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Posts Tagged ‘mandarin

I watched this two-part video report how mandarin is taught now. It featured a journalist who revisited a classroom and immersed herself in the student experience.


Video source


Video source

The intended message seemed to be that the methods were more progressive now compared to, say, the time of the kids’ parents. Given the examples and strategies, you might agree.

But I wonder about how the narrative was crafted.

Was three days enough to gauge how the teaching of mandarin had changed? Pragmatically speaking, a journalist is not a researcher and it is tough to get permission and time to record the classroom. That said, three days was not representative compared to three months or three terms.

The class comprised a group of a Secondary 2 Higher Chinese students. These were the minority of students and they enjoyed a smaller class size. How was the class representative of the larger population of students?

That said, the teaching of mandarin, like most other content areas, has changed with the incorporation of various technologies and curricular interventions. Perhaps both were too difficult to show.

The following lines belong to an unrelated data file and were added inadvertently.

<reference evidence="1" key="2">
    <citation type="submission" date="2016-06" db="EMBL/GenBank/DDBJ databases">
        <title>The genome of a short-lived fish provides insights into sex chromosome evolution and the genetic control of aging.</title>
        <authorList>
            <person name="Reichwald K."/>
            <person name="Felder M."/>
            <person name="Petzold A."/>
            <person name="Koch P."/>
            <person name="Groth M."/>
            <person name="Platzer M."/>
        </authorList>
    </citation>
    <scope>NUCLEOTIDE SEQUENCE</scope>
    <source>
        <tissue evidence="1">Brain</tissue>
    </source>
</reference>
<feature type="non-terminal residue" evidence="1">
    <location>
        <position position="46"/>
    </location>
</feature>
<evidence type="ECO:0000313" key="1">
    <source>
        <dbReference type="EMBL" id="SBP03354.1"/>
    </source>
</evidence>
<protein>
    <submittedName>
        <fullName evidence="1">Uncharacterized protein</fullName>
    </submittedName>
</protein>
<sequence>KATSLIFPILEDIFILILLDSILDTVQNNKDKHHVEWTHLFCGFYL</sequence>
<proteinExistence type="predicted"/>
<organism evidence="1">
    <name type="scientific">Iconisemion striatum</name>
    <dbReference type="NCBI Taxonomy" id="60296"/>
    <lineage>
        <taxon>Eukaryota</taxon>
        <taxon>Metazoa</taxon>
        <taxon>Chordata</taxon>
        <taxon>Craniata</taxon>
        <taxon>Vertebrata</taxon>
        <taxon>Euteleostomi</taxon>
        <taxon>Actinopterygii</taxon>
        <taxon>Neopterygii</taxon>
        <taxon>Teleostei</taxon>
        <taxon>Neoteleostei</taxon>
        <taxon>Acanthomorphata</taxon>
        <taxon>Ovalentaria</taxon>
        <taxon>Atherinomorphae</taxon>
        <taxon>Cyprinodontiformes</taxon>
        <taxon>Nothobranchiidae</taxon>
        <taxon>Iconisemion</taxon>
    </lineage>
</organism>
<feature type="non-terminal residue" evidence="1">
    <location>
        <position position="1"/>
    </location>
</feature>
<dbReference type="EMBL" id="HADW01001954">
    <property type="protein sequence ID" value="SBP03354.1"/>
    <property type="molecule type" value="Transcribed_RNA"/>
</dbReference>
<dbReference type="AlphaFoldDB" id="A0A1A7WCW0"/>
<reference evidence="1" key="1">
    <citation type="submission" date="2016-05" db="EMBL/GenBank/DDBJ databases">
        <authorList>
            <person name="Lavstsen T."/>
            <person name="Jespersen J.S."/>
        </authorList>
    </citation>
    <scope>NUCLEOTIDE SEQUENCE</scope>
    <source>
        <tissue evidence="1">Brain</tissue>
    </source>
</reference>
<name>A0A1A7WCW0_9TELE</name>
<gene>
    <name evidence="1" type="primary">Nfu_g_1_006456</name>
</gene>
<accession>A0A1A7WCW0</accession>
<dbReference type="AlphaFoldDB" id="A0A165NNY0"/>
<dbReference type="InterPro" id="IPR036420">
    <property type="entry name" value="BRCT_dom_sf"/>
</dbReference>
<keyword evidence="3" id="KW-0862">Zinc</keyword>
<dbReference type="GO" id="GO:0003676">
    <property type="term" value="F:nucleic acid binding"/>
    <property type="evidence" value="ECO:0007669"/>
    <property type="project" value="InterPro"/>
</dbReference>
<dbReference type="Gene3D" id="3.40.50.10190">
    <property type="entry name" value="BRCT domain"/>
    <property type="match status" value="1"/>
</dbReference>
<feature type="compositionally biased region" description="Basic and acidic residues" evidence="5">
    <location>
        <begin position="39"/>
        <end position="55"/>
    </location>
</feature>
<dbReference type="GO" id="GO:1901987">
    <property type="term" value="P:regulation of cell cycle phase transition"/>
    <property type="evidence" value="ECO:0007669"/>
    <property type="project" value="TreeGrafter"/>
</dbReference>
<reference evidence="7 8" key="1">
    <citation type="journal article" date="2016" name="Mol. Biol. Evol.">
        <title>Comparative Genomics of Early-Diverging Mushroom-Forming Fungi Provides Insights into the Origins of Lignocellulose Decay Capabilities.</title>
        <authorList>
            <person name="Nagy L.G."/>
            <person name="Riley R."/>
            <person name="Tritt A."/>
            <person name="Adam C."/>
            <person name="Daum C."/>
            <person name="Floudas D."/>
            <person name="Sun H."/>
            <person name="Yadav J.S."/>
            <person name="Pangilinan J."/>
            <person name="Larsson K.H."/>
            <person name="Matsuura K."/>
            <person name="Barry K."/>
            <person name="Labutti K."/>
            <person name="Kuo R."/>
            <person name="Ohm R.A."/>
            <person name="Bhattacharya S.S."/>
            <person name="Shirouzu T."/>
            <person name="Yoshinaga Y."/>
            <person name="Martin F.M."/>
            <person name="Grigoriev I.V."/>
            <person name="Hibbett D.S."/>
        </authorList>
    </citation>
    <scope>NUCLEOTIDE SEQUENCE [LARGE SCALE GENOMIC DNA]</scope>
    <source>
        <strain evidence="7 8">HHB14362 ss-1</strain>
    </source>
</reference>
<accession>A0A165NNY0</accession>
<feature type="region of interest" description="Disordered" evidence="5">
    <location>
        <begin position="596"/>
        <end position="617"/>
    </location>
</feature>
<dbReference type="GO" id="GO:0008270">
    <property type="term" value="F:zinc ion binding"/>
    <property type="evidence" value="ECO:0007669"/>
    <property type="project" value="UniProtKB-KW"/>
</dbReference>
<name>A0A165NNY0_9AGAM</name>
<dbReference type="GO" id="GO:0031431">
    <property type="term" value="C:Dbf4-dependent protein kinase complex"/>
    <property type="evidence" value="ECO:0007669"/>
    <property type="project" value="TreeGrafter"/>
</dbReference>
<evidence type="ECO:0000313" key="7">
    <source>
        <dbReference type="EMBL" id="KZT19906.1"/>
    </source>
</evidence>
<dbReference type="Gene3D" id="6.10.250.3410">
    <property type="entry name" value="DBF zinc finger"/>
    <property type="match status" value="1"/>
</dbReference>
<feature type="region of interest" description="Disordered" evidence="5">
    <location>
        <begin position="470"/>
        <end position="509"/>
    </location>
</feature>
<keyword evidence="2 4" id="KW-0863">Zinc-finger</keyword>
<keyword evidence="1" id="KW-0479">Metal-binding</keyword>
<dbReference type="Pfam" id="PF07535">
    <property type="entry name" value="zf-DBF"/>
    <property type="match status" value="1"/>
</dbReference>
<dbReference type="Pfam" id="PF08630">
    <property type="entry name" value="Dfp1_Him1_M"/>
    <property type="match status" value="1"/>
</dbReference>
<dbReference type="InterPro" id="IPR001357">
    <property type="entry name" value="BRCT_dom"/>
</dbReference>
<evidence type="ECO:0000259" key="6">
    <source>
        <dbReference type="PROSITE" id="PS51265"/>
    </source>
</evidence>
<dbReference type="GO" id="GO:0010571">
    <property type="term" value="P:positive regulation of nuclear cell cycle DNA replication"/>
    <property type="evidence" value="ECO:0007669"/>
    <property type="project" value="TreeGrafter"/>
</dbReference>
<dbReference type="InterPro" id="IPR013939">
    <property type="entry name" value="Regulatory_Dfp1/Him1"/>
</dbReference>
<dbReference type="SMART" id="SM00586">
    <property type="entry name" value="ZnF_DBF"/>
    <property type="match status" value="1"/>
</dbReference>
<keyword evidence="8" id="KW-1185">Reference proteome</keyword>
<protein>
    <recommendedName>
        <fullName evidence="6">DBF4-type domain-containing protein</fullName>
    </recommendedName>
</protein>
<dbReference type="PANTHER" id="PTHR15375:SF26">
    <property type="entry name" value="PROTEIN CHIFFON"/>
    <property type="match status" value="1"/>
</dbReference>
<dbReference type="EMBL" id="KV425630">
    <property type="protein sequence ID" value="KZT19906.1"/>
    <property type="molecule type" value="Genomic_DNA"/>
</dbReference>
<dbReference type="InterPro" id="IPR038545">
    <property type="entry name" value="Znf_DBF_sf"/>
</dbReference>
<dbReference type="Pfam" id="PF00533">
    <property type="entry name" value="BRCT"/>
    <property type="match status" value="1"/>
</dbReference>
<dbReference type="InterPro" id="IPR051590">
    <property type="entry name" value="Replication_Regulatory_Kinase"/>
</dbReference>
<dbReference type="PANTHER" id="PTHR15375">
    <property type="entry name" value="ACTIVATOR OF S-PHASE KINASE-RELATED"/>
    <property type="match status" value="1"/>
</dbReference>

I am not referring to the journalist’s toting an iPad. It could have been her own and it did not feature prominently. White boards dominated and this could indicate more a change of medium (from blackboards) and of methods (peer instruction).

An example of a curricular change is the different levels of mandarin in Primary school — foundation, standard, and higher — for students with different abilities. Instead of one size curriculum fits all, it was three sizes fits all.

Perhaps even more insidious is how the type of teachers of mandarin has changed. They are younger, more open to different strategies, and effectively bilingual. If mindset and cultural circumstance have any influence, the way these teachers practice their craft is different from their teachers.

The changes on how content is taught is more nuanced than two videos can reveal. Perhaps a focus on the type of teacher might have been a better narrative.

When I watched this YouTube video of three Caucasians singing in Mandarin, I had two thoughts.


Video source

My first was that this could have made an excellent speak Mandarin ad on local TV. Maybe it was or maybe the trio were featured before. But I do not watch local TV so I might have missed it. The Internet has so much more to offer.

My second thought was tangential. Sometimes I hear a few of my staff speaking in Mandarin instead of English at the workplace. Not everyone understands Mandarin, particularly those of other races. Not everyone takes the effort learn, speak or sing it like the three guys in the video. So I will be reminding my staff to stick to English to be sensitive and inclusive.


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